Discovery in the law refers to the pre-trial period in a lawsuit, governed by rules of procedure, during which the parties obtain evidence and information from each other to support their case or defend a claim. Parties generally may obtain discovery regarding any matter, not privileged, which is relevant to the subject matter of the lawsuit, and it is not ground for objection that the information sought will be inadmissible at the trial if the information sought appears reasonably calculated to lead to the discovery of admissible evidence. With such a broad directive, conflicts often arise regarding the extent that an adverse party can reach into a person’s private life, especially where the sought after information is not directly related to the facts of a case. One such area is the discovery of the criminal records of parties and witnesses in an action.
Admissibility of Criminal Record
In Massachusetts, the criminal history of a party or witness who testifies at trial may be admissible to challenge credibility under the rationale that a witness’ earlier disregard for the law may suggest to the fact finder a similar disregard for the courtroom oath. In Massachusetts such impeachment by criminal record dates back at least 150 years. Generally, the admissibility of such records is restricted by statute to convictions within 5 years of testifying for misdemeanors and 10 years for felonies. Admissibility of criminal records is further limited to the discretion of the trial court judge who must weigh the prejudicial effect of such evidence against its probative value. State regulation governing criminal offender record information (CORI) in Massachusetts requires an attorney seeking to obtain a non-client’s CORI “for litigation purposes” to submit a “valid signed court order” directly to the Department of Criminal Justice Information Services (DCJIS).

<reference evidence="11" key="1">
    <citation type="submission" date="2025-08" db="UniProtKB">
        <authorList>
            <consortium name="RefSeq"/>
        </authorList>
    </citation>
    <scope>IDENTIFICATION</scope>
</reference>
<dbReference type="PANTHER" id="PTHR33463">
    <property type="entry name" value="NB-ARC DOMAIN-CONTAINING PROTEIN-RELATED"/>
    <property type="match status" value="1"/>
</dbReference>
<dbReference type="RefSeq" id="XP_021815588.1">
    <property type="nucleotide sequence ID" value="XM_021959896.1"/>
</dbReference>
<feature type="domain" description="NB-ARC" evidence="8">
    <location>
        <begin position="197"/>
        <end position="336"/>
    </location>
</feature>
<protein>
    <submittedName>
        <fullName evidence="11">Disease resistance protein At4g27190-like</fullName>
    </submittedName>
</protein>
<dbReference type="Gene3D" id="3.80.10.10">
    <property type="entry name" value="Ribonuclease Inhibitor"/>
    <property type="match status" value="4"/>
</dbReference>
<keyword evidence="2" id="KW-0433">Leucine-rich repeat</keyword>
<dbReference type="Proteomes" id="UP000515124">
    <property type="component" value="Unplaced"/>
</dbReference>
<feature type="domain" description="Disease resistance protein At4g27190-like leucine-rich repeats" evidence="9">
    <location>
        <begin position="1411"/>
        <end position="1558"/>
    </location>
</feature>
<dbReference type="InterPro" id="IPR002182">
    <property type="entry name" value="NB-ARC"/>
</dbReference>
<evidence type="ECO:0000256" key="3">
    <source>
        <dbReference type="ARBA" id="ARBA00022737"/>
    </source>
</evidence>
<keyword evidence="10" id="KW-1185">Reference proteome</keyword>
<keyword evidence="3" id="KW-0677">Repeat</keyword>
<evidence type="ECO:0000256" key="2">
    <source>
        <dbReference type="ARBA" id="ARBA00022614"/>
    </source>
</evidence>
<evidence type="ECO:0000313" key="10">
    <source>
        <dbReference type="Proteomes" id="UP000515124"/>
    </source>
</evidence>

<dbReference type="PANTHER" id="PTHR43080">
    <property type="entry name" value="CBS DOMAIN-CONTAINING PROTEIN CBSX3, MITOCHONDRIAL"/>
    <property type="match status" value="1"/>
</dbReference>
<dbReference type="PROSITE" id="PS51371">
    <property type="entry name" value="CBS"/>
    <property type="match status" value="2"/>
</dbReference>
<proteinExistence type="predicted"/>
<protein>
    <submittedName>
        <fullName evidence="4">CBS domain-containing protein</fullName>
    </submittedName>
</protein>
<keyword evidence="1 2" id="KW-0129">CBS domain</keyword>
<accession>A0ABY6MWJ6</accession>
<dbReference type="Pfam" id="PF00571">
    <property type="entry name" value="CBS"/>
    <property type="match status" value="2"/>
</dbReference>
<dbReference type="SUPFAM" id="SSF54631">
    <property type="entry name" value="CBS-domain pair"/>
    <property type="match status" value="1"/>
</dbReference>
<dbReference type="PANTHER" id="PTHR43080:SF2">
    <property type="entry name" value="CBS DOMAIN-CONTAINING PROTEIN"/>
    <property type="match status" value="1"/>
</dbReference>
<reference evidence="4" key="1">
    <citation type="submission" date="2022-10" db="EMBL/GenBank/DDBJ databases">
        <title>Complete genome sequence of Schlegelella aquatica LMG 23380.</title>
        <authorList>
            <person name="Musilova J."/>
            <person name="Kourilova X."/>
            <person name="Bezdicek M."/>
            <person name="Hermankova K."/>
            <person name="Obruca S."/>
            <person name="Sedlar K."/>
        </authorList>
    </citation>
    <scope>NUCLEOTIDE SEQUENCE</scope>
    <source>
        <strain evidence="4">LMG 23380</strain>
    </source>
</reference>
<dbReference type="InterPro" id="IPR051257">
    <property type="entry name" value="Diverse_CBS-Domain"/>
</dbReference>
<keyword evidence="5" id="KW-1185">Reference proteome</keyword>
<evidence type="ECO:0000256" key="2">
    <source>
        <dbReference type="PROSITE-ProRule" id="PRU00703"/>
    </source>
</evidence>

Right to Obtain a Party’s Criminal Record
In one recent personal injury case, a U.S. District Court judge allowed a defendant to obtain the CORI of the plaintiff after the DCJIS objected to a subpoena arguing that the records were privileged and protected from disclosure. The trial court judge found the argument unpersuasive stating that “nothing in the CORI statute purports to protect CORI records from disclosure as privileged” and noted that state regulations provided a mechanism for disclosure and governed the specific circumstances under which members of the public, including attorneys, could obtain an individual’s CORI. The trial court judge determined that the defendant had shown the potential relevance of the plaintiff’s CORI and ordered the DCJIS to produce the records. The trial court judge noted that the defendant’s receipt and handling of any information provided would be subject to statute imposing criminal and civil penalties for unauthorized disclosure, and further specifically limited disclosure “only for the purpose of the legal defense” of the case.
If you or a loved one were injured because of someone’s negligence, contact Attorney Allison now for a free consultation by calling 978-740-9433 or filling out our free consultation form. We look forward to talking to you about your claim.